Sarah Robson for RNZ
Most beneficiaries who are sanctioned by the Ministry of Social Development end up in further hardship, but many of them don't know they can challenge the decision - and that there is a high chance it will be overturned.
New research by the Christchurch-based Beneficiary Advisory Service has found some people do not understand why their payments have been cut, or what they need to do to avoid it.
Beneficiaries can have their payments reduced or stopped altogether if they do not meet their obligations, such as attending appointments, looking for work or taking a drug test.
The researchers surveyed about 250 beneficiaries about their experiences and conducted more detailed interviews with about 30 respondents.
They found that when people were sanctioned, many went without necessities, such as food, electricity and medications.
On top of that, they also reported experiencing ongoing anxiety about their financial situation.
Beneficiary Advisory Service advocate Tavia Moore said some have to seek help from wider family or foodbanks, or even take out loans.
"We had clients talk about how they had to go and ask friends and family members for food for their children, which I think quite often causes embarrassment. They don't want to be seen to not be providing for their family," she said.
The research found that many participants were sanctioned because of administrative errors, or because they lacked a clear understanding of the obligations associated with their benefit.
"We saw lots of miscommunications or lack of communication, and lots of misunderstandings, both with the ministry and with clients," Moore said.
"A lot of them did not necessarily understand their obligations or know about them or did not understand sanctions and what was required surrounding those sanctions."
Beneficiaries who are sanctioned can ask for a review - but the research found many people do not know they can do this, or simply choose not to.
But of the 40 percent of respondents who did review their sanctions, the majority had them overturned.
"While this may suggest that the review process is working successfully to ensure those who have been incorrectly sanctioned are able to have their welfare reinstated, it also suggests, as the Welfare Expert Advisory Group report noted, that the initial process of identifying obligation failures and applying sanctions in New Zealand is working poorly," the report said.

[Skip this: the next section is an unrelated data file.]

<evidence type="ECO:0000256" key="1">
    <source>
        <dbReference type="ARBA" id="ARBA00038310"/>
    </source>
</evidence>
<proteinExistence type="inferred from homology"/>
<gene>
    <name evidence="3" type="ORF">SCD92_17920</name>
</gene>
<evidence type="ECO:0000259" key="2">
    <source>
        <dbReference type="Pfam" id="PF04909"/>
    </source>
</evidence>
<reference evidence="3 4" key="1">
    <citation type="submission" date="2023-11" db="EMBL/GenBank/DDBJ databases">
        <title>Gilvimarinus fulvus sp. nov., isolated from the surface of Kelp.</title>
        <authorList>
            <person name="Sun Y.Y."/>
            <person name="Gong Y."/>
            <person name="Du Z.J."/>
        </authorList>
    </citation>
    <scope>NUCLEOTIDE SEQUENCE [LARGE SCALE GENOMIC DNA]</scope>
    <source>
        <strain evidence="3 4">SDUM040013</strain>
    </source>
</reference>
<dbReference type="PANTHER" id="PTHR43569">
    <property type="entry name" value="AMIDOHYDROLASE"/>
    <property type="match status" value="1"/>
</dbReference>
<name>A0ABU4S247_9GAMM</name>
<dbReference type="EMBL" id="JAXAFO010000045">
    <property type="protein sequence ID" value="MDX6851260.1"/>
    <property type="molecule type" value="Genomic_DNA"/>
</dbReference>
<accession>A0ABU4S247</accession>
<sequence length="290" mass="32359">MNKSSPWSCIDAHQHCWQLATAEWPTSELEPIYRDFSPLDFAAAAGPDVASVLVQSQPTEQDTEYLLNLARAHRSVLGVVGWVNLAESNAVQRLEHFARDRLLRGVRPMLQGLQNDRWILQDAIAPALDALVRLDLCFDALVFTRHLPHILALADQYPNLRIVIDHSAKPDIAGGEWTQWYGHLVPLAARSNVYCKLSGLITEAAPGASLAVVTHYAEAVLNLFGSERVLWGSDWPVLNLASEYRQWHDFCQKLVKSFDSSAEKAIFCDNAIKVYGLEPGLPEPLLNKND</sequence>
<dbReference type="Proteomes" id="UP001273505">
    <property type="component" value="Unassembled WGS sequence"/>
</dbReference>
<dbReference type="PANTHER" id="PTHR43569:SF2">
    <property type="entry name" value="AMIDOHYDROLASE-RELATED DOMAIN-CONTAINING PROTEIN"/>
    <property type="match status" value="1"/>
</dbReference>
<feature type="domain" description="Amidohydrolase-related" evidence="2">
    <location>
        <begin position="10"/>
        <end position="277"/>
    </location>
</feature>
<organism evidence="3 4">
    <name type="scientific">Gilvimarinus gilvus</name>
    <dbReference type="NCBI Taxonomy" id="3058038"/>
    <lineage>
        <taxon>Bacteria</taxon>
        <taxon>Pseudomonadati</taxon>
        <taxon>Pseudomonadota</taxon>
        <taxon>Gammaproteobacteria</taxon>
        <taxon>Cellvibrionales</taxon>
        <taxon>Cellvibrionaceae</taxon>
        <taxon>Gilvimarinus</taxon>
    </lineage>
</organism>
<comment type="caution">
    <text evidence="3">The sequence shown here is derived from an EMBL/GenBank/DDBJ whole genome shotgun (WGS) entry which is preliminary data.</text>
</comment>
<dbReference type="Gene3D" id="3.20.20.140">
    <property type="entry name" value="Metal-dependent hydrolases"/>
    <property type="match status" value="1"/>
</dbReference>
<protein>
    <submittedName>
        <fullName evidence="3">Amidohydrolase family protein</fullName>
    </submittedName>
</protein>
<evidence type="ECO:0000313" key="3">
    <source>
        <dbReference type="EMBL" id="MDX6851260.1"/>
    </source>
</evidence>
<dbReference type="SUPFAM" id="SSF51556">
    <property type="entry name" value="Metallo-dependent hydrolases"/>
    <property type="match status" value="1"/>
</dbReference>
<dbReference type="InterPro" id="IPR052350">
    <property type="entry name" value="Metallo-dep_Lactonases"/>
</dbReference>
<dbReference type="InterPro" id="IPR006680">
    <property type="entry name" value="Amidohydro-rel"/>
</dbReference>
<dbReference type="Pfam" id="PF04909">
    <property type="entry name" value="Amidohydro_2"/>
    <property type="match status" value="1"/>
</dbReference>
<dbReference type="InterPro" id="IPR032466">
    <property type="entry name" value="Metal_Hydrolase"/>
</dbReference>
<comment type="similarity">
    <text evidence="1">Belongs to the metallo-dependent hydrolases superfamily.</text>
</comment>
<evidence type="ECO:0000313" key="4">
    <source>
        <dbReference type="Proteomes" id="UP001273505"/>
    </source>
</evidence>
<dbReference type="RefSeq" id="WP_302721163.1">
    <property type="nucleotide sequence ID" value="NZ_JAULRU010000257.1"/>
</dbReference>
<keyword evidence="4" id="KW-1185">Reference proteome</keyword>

Community Law Centres o Aotearoa chief executive Sue Moroney said that was what they were seeing on the ground, too.
"We see people who are in really desperate situations by the time they come to a Community Law Centre, and frequently when we take their situation to review, it is overturned."
That called into question what is happening when the original decision is made, Moroney said.
"These are decisions that have huge impacts on people's lives who are already pretty vulnerable, and we think that much, much greater care and consistency needs to be taken when these decisions are made in the first instance."
Some beneficiaries had trouble trying to find an advocate to support them through the review process, while others feared there would be consequences if they challenged a decision, Moroney said.
Hayley* is on the benefit and when her son was seriously ill and ended up in hospital last year, she knew she was going to miss one of her appointments with Work and Income.
Because there was a chance her benefit could be reduced or stopped if she didn't turn up, she sent an email to let them know what was going on.
But that did not seem to make much difference.
"They cut our benefit off because I never turned up to a workshop meeting at the local office, even though I had told them that we were in the hospital and I had made contact."
It only added to the stress Hayley and her family were under.
"That crippled us because in that point in time we were under pressure anyway financially, as you are when you've got a sick child in hospital.
"I never noticed until I had five minutes where my brain was at a spot where I could jump in and pay my bills. It was just horrible."
Hayley still had to buy food and petrol, keep up with her bills and pay for parking at the hospital.
She complained to Work and Income, and her benefit was reinstated the following week, but Hayley and her family continued to struggle.
"It meant that by the time we got out of hospital three weeks later, it meant that we were consistently running behind for about three months," Hayley said.
In a statement, MSD acting group general manager client service delivery Karen Hocking said case managers strive to do the best they can for clients right from the start.
"We support our staff with continuous training to make sure they are in the best position to ensure the right decisions for clients are made from the beginning," she said.
"We keep in touch with our clients and regularly clarify their obligations with them. The MSD website also carries further information on client obligations.
"As well, clients read and sign their obligations when they are granted, or transfer between, benefits."
Hocking said when clients receive a letter about a decision made by MSD, there are references to their right to review that decision and the process for doing that.
Case managers can also talk people through the review of decision process face-to-face and there is information on the Work and Income website.
* Not her real name.